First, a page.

She sits on the mantelpiece of my misery, her legs swinging off and her smile hopeful as I try to leave the house without her.
If she were a dog, her tail would be wagging.
Can I join you today Lexy? Can I? Can I? Can I?
Like I have a choice.
She usually jumps in for the kill, just after I have grabbed my overpriced handbag that I bought trying to fill the void in me, my happy pills, and all manner of crap my two year old, still in nappies, is insistent he ‘needs’ for a day at his cousins. (Like a bucket of stones, the top of a pink plastic shark, it’s bottom discarded in the slush pile of toys, 8 dummies but not the red one, one truck with a wheel missing and his Mr. Happy fork.)
I have named this woman.
She is called Madame. Guilt.
And you’ll be pleased to know she has friends too, so she doesn’t get lonely.
They are unsurprisingly named Senor. Regret and Ms. Victoria You cant change the Past so stop trying you twat, you are a Failure and only have yourself to Blame.
They weigh my baggage down.
Usually I find them unexpectedly, while I am busy searching for the red dummy my son is insistent he brought with him, and will simply be heartbroken if he doesn’t get immediately.
I find them slotted in beside my fear of being a failure as a mother, my anxiety that somehow I will accidentally kill my son with undercooked sausages, and the yellow file marked ‘stuff you will remember you have forgotten, but only when you get to the car park outside your location, and your son vomits all over you. Stuff like wipes, money for petrol, your passport and your ability to function without tearing your hair out…’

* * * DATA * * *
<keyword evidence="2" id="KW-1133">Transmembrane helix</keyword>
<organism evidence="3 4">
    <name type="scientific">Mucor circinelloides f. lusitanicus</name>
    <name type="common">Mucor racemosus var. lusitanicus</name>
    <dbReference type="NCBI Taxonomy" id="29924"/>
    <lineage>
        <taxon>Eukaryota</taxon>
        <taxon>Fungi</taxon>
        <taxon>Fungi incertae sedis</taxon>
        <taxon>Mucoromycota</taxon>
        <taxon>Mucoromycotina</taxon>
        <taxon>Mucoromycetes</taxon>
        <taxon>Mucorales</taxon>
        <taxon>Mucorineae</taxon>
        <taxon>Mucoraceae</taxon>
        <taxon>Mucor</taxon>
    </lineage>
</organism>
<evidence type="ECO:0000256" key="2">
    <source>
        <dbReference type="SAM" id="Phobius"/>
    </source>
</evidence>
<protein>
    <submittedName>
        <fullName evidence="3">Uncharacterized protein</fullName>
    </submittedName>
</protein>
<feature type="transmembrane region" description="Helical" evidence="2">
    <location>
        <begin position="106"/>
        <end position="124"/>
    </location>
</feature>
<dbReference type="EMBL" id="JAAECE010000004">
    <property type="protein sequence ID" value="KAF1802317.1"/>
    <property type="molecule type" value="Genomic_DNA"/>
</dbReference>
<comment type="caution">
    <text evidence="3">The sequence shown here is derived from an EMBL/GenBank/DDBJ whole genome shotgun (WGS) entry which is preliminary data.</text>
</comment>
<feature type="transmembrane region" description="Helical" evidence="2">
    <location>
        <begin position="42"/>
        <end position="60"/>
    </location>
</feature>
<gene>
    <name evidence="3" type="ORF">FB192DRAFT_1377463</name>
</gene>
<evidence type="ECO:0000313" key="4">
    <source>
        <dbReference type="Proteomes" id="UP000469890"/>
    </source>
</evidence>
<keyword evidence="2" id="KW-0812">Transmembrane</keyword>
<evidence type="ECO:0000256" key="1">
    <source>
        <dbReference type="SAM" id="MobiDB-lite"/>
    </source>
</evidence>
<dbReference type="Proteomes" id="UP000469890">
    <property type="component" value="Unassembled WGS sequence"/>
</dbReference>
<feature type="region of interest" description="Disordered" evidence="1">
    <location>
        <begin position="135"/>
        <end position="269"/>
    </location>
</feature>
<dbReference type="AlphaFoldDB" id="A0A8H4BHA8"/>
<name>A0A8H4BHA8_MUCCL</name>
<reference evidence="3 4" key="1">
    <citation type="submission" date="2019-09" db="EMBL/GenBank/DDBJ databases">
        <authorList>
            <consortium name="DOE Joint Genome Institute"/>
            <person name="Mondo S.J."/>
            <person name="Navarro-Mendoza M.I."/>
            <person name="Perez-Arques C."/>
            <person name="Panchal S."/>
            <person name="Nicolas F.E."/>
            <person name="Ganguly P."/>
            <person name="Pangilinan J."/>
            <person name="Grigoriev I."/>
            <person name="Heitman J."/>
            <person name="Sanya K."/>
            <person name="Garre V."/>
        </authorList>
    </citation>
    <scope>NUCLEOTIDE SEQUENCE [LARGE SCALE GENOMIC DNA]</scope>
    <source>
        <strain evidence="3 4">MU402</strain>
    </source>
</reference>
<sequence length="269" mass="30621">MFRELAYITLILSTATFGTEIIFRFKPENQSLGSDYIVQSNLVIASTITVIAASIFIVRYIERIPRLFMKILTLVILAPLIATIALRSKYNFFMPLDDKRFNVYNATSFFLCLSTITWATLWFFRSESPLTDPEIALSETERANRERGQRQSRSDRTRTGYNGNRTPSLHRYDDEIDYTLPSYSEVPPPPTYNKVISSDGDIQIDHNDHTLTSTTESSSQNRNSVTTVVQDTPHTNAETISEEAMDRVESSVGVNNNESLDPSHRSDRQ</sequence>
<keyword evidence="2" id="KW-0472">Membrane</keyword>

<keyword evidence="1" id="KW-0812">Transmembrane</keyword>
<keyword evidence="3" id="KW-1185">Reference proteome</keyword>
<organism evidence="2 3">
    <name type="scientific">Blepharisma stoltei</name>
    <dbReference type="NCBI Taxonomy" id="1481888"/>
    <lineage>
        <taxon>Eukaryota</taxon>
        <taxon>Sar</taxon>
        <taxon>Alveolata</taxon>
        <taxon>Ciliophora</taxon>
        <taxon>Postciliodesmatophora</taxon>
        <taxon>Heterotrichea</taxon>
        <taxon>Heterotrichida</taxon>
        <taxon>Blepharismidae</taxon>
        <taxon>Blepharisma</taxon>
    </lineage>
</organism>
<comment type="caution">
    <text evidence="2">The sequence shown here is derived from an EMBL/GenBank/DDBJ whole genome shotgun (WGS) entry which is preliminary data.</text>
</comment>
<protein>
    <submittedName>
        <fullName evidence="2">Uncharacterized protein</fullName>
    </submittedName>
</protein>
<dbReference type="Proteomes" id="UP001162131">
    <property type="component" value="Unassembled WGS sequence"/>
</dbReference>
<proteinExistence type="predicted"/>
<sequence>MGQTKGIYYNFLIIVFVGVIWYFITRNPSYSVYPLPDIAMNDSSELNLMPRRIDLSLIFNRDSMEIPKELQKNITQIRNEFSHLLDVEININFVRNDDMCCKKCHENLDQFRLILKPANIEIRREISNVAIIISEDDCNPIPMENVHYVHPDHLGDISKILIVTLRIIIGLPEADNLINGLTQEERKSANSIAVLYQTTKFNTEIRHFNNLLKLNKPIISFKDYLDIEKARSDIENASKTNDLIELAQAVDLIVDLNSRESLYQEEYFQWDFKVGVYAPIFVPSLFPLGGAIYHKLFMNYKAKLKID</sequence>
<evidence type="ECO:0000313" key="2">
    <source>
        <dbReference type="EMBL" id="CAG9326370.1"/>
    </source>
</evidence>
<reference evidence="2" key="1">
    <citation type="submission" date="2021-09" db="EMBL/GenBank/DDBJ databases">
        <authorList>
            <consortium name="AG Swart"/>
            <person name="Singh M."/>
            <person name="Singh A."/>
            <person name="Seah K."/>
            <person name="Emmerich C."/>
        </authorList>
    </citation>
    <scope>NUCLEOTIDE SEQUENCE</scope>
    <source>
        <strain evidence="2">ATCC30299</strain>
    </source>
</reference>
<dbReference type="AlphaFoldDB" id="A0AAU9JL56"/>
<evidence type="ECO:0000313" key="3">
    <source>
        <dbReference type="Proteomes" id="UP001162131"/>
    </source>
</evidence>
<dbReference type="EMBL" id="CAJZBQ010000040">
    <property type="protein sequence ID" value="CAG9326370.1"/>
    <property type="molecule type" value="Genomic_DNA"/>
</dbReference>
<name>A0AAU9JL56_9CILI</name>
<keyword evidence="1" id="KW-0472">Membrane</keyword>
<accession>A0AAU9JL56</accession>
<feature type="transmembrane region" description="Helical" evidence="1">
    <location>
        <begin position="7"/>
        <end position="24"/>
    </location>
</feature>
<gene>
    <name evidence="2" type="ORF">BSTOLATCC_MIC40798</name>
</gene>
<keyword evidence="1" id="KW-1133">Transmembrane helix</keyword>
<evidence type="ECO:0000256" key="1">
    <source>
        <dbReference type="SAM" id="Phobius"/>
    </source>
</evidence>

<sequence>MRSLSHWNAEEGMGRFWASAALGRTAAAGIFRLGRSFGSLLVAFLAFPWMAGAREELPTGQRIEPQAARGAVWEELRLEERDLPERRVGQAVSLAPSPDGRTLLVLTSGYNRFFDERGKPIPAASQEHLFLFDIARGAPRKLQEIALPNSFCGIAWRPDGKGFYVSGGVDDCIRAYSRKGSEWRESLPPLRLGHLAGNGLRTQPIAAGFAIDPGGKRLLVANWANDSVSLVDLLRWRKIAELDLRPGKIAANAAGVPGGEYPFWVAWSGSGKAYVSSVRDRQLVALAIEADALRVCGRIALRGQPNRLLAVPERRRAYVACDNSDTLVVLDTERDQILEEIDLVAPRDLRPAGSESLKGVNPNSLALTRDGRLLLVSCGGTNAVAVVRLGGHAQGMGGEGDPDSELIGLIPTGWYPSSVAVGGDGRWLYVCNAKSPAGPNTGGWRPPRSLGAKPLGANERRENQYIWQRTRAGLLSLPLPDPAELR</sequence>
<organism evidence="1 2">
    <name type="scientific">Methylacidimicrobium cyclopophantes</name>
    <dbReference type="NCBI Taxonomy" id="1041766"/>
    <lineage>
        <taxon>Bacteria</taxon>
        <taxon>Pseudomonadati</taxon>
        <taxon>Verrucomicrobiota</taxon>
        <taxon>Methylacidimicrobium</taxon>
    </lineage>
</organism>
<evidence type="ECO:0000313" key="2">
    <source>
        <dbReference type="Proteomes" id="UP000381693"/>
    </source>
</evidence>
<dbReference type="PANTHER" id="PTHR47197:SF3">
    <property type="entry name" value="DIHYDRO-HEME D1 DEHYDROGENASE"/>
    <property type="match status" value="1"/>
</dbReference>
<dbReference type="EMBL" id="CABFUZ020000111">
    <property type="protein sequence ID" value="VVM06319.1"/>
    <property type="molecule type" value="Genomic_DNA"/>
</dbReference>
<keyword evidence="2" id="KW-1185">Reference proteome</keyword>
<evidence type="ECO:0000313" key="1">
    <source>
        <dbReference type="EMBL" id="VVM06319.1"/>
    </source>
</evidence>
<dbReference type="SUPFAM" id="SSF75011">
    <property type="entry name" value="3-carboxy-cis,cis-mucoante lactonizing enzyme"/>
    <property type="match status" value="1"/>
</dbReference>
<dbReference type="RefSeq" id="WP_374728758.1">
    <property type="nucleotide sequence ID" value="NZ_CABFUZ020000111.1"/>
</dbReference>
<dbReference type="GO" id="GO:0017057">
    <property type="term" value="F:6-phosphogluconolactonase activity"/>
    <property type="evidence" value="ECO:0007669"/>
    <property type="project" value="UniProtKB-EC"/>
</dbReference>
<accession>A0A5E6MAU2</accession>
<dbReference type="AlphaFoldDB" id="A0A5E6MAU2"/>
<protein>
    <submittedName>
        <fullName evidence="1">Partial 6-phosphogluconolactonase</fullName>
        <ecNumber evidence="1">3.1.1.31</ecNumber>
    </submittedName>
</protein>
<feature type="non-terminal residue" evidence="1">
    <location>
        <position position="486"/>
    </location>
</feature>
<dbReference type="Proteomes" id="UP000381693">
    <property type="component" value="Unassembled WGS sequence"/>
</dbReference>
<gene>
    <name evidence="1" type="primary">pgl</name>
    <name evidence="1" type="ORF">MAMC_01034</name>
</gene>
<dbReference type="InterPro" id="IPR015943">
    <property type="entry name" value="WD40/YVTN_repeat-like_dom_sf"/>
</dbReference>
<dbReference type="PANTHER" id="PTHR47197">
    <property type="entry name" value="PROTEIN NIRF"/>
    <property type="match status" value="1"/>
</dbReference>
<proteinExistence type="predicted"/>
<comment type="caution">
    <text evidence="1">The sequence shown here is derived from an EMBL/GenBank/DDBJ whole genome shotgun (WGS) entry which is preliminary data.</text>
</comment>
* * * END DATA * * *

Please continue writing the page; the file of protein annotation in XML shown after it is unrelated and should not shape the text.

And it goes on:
They surely are an addictive bunch reaching their arms out in focused and determined desperation towards me, from in between the hopeful and happy days, intent on getting a handful, and when they do, pulling and stretching me until I tear.
I am a self-harmer.
They visit me in the dead of night, waking me up and covering me in sweat, screaming to be heard even when I have my face pressed in to my pillow begging for them to go away and let me sleep.
Let me look to the future.
And when I cant silence them?
When I can take no more?
I creep barefoot like a child on Christmas eve, full of excitement and anticipation to find out whether father Christmas has been yet, to the kitchen draw, to unwrap my present of silence, or sometimes, if I don’t feel I deserve the honeyed relief of blood, I tip toe to the hair straighteners, where I will patiently await the double beep, heart pounding.
And then I will burn. And burn. And burn.
This is the only love you deserve.
This is love.
Feel this pain.
Feel the momentary relief.
And I relish it.
I am a self-harmer.
It has been 4 months since I last self harmed.
My longest abstinence yet, since the tender age of 14, and onwards, without indulging, I trudge.
I am writing instead.
I am fighting.
It isn’t a walk in the park.
I am a self-harmer.
My scars tell my story.
And there she is, swinging her dangling legs, off my mantelpiece.
‘At that particular time love encouraged me to leave, at that particular moment, I knew that staying with you meant deserting me, that particular month was harder than you would believe, but I still left, at that particular time.’ – Alanis Morissette.
It is an Illness, and I am not ashamed.